Illegal behavior among fishermen is often explained using models that abstract from the moral and the political
realm. These same models may also abstract from the institutional realities of law making and the behavioral realities of
small businesses and families. Illegal behavior may be a result of situations where policy shifts are more rapid than the
adjustments in consumption and production decisions by resource users. These divergences between what governments
would like to see, and what resource users are actually capable of doing, are accentuated in situations where alternatives are
limited among users, and where public decision-making is more centralized. The regulation and exploitation of the Olive
Ridley sea turtle in Mexico is an example of the relationships between public management objectives of conservation and
development of economic opportunity, legislative evolution and inertia, and industrial development. However, providing
for economic needs of local communities in the past has played a large role in shaping the path of exploitation seen in recent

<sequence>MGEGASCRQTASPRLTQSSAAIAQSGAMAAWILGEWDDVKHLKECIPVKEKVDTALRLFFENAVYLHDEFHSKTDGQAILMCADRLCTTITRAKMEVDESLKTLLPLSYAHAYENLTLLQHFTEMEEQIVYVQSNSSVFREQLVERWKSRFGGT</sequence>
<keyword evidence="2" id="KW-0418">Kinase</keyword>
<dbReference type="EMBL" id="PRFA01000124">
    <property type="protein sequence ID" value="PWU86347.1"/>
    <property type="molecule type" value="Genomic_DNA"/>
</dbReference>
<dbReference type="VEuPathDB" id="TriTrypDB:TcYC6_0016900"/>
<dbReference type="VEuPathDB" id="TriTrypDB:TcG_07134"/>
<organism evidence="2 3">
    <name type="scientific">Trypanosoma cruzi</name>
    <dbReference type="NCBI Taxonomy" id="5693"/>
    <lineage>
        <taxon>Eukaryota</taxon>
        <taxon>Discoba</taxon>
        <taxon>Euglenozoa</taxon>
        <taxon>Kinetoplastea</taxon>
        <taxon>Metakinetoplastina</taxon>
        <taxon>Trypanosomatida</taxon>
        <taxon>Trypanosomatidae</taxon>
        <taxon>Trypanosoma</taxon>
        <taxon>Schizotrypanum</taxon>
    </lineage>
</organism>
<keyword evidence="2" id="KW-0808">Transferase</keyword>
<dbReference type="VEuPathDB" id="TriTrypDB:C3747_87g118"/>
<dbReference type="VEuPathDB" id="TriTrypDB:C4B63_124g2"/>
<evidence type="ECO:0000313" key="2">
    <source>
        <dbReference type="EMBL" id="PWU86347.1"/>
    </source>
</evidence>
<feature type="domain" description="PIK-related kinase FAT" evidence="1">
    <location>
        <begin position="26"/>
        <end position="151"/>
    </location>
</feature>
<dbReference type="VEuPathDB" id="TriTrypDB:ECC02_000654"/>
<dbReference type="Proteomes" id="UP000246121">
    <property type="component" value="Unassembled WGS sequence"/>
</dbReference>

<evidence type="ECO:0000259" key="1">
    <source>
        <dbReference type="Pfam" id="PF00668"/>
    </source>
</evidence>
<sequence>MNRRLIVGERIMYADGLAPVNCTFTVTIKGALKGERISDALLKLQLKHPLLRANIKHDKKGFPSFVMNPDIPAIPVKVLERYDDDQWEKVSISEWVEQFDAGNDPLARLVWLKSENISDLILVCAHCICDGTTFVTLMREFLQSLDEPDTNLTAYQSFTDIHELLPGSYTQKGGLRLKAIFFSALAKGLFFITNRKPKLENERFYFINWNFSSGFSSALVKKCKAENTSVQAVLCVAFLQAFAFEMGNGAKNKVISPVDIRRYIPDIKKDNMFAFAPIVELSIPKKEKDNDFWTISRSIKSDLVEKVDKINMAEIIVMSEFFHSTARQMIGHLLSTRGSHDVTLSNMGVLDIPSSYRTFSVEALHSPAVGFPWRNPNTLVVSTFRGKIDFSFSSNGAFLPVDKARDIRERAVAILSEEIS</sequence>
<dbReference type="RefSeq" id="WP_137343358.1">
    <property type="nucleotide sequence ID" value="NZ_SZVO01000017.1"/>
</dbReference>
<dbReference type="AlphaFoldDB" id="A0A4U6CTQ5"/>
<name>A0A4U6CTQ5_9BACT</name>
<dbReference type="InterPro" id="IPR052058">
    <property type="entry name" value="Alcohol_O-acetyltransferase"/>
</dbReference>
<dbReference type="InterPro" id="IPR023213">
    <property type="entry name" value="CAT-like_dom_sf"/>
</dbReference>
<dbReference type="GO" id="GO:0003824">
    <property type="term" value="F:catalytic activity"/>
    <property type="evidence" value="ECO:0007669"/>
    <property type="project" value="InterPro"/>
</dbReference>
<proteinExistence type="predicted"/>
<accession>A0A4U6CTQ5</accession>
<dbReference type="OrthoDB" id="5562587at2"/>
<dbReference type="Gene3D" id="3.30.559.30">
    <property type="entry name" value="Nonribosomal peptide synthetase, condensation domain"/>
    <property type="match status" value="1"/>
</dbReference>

years. The fact that institutional evolution has a history introduces temporal complexity to the management problem. An
examination of the legal, industrial, and customary record may be in order for Mexico, to obtain clues about what should be
done in the future.
Trinidad, H. and J. Wilson. The Bio-Economics of Sea Turtle Use in Mexico: History of Exploitation and Conservation Policies for the Olive Ridly (Lepidochelys olivacea). In: Microbehavior and Macroresults:Proceedings of the Tenth Biennial Conference of the International Institute ofFisheries Economics and Trade, July 10-14, 2000, Corvallis, Oregon, USA.Compiled by Richard S. Johnston and Ann L. Shriver. InternationalInstitute of Fisheries Economics and Trade (IIFET), Corvallis, 2001.